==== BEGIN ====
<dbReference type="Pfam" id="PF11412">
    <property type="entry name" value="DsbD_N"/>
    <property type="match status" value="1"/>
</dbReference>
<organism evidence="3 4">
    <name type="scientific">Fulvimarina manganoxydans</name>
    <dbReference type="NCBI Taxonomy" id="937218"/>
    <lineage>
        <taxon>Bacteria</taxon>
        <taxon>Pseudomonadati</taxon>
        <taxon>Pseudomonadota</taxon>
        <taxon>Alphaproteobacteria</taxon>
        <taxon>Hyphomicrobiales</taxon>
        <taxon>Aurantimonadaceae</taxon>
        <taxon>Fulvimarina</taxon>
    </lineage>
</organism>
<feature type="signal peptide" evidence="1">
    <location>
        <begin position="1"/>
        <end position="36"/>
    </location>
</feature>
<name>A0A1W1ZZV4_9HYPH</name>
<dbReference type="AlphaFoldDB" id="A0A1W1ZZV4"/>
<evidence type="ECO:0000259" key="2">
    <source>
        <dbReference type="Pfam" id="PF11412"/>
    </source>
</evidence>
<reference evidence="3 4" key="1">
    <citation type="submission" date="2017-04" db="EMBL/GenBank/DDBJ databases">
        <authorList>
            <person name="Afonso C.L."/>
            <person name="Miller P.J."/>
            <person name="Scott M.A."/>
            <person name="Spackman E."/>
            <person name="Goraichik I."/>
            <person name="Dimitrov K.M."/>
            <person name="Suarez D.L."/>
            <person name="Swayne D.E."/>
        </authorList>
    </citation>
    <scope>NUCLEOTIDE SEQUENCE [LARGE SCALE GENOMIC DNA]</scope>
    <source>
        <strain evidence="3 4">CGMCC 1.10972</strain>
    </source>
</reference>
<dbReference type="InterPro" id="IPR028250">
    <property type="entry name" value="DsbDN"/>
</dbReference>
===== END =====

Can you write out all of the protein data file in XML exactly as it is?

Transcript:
<dbReference type="Pfam" id="PF11412">
    <property type="entry name" value="DsbD_N"/>
    <property type="match status" value="1"/>
</dbReference>
<organism evidence="3 4">
    <name type="scientific">Fulvimarina manganoxydans</name>
    <dbReference type="NCBI Taxonomy" id="937218"/>
    <lineage>
        <taxon>Bacteria</taxon>
        <taxon>Pseudomonadati</taxon>
        <taxon>Pseudomonadota</taxon>
        <taxon>Alphaproteobacteria</taxon>
        <taxon>Hyphomicrobiales</taxon>
        <taxon>Aurantimonadaceae</taxon>
        <taxon>Fulvimarina</taxon>
    </lineage>
</organism>
<feature type="signal peptide" evidence="1">
    <location>
        <begin position="1"/>
        <end position="36"/>
    </location>
</feature>
<name>A0A1W1ZZV4_9HYPH</name>
<dbReference type="AlphaFoldDB" id="A0A1W1ZZV4"/>
<evidence type="ECO:0000259" key="2">
    <source>
        <dbReference type="Pfam" id="PF11412"/>
    </source>
</evidence>
<reference evidence="3 4" key="1">
    <citation type="submission" date="2017-04" db="EMBL/GenBank/DDBJ databases">
        <authorList>
            <person name="Afonso C.L."/>
            <person name="Miller P.J."/>
            <person name="Scott M.A."/>
            <person name="Spackman E."/>
            <person name="Goraichik I."/>
            <person name="Dimitrov K.M."/>
            <person name="Suarez D.L."/>
            <person name="Swayne D.E."/>
        </authorList>
    </citation>
    <scope>NUCLEOTIDE SEQUENCE [LARGE SCALE GENOMIC DNA]</scope>
    <source>
        <strain evidence="3 4">CGMCC 1.10972</strain>
    </source>
</reference>
<dbReference type="InterPro" id="IPR028250">
    <property type="entry name" value="DsbDN"/>
</dbReference>